"function" (e.g. what something "does" and not what it "is").

Also initial alternative ideas might be already generated, registered

and compared during that workshop for the next

phase as shown within Table 1. This exercise is an open discussion

of further improvements rather than a quality evaluation

of the design.

Creative Phase

Within the creative phase it is required to generate ideas on

all possible ways to achieve the required functions. It is looking

for various alternative solutions to achieve the identified

requirements. Ideally this would be a process without any restrictions

or limitations in order to pick-up also the possibilities

of new technologies or unconventional solutions.

Evaluation Phase

The evaluation phase is assessing the

ideas and concepts derived from the

creative phase. It will cross-check

and verify if these alternatives do

meet the required functions. During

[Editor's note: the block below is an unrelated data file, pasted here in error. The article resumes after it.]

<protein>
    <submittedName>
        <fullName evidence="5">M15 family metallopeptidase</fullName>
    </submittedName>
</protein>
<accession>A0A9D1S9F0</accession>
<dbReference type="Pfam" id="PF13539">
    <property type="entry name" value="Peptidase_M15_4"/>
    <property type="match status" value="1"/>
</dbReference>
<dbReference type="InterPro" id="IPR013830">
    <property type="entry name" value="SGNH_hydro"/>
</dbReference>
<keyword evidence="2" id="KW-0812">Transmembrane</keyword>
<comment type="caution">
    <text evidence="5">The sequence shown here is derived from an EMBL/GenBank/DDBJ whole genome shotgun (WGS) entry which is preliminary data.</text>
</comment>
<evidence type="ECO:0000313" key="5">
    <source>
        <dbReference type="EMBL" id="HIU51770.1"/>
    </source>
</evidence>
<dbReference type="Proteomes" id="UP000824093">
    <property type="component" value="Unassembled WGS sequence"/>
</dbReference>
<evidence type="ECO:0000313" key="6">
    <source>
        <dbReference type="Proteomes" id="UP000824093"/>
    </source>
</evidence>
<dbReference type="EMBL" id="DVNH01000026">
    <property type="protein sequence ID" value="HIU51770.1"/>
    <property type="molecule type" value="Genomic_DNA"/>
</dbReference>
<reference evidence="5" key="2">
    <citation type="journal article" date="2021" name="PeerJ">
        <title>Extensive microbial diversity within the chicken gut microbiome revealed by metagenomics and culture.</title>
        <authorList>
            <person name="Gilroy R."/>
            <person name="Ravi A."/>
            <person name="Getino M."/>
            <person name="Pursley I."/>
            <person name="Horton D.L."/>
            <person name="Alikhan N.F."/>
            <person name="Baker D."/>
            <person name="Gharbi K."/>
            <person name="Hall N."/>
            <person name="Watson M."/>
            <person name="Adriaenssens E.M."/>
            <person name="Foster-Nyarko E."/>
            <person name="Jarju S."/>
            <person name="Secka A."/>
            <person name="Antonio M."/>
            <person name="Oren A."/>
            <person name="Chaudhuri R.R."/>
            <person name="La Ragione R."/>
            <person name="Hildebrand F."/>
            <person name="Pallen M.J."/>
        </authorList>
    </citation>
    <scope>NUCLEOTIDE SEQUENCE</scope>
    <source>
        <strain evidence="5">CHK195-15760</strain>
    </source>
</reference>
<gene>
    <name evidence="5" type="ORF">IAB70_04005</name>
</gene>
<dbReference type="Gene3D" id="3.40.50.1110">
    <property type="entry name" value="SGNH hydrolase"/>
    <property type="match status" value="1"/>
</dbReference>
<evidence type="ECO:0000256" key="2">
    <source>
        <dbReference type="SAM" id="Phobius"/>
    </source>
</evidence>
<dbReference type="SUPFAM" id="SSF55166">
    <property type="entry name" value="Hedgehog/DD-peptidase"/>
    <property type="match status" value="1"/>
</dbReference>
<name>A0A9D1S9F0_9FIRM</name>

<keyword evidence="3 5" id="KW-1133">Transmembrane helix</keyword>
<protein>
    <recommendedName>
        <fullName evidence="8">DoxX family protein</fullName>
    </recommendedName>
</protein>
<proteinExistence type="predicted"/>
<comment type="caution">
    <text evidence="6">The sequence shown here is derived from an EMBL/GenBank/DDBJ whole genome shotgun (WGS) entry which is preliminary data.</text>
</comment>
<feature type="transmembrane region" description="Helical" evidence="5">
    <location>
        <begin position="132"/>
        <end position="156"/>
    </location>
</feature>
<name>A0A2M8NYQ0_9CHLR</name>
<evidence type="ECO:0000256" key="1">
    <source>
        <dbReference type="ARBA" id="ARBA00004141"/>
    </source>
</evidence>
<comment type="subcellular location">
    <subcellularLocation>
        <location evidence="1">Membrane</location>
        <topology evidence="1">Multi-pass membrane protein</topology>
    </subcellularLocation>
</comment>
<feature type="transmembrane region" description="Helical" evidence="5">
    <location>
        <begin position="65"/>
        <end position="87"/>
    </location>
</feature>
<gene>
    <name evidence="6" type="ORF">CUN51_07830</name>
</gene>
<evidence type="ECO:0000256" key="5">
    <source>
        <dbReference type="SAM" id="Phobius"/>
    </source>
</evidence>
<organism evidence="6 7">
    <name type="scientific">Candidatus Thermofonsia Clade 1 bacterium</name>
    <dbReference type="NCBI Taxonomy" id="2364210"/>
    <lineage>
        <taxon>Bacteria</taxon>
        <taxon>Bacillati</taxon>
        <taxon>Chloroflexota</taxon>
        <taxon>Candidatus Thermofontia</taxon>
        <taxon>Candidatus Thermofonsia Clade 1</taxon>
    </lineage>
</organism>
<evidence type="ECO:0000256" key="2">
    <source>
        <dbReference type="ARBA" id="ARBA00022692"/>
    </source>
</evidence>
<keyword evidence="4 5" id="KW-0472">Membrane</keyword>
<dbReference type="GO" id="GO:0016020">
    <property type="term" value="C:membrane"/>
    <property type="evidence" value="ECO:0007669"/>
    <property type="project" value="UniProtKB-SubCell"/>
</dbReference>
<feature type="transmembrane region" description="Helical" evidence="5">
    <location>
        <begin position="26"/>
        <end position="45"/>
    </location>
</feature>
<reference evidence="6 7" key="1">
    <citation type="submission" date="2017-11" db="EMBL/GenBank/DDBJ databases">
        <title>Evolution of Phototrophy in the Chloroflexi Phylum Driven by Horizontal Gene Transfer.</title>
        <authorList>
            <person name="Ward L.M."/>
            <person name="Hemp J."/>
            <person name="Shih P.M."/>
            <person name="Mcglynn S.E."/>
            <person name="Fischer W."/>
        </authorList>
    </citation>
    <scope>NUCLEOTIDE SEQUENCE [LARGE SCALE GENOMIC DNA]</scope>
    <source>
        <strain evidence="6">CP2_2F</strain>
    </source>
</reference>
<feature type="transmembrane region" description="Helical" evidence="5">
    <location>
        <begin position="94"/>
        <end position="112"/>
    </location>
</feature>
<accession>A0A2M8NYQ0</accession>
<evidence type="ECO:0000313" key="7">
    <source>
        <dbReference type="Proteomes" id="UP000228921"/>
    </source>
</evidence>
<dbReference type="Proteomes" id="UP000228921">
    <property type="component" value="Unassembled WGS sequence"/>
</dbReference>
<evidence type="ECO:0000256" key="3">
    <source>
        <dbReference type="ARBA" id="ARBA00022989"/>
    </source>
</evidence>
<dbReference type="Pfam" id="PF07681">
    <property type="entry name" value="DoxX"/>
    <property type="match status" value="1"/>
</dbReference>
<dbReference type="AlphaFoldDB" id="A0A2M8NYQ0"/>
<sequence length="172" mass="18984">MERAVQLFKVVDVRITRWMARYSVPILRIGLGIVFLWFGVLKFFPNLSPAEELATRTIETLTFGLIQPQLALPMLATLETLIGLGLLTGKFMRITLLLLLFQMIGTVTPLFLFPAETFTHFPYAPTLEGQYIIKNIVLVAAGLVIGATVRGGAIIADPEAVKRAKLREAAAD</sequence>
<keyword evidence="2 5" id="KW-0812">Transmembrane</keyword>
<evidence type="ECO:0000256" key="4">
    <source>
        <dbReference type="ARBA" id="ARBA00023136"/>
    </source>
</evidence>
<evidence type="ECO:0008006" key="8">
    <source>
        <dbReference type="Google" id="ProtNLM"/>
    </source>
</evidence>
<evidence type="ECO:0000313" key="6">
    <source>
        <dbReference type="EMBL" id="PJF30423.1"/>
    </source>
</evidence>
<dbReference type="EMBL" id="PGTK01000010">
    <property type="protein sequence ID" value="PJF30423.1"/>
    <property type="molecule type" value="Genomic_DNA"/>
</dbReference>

that phase the feasible and most

promising ones are selected for further

steps.

Development Phase

The identified best ideas / alternatives

from the evaluation phase are

selected and further developed during

that phase. In order to improve

the value of the plant a special focus

would be on their impact, what

are the costs and what performance

can be expected?

Presentation Phase

The identified and developed alternative

solutions are presented to the

project stakeholders. The presenta­

y

n

n

y

Alternative 1

Locate cooler

in main

stream

(potentially

with by-pass)

Does it

fulfill

function?

y

y

y

n(y)

Does it

reduce

cost?

n(n)

Alternative 2

No cooler

Does it Does it

fulfill reduce

function? cost?

tion shall provide all pros and cons of the alternative solutions

and convince the stakeholder to follow the recommendations

to improve the value of their project or plant. With the

approval of the stakeholders the alternative solutions will be

granted a form part of the project implementation phase.

EXAMPLES

The value engineering approach is possible within various

types of projects and not limited to Greenfield project plants

only. It can be used also for Brownfield / Revamp projects

and it's getting more and more popular within this area. Furthermore

the value engineering approach is also not limited

to (re-)construction of real industrial plants only as it is also

possible to utilize it for the update of company standards. The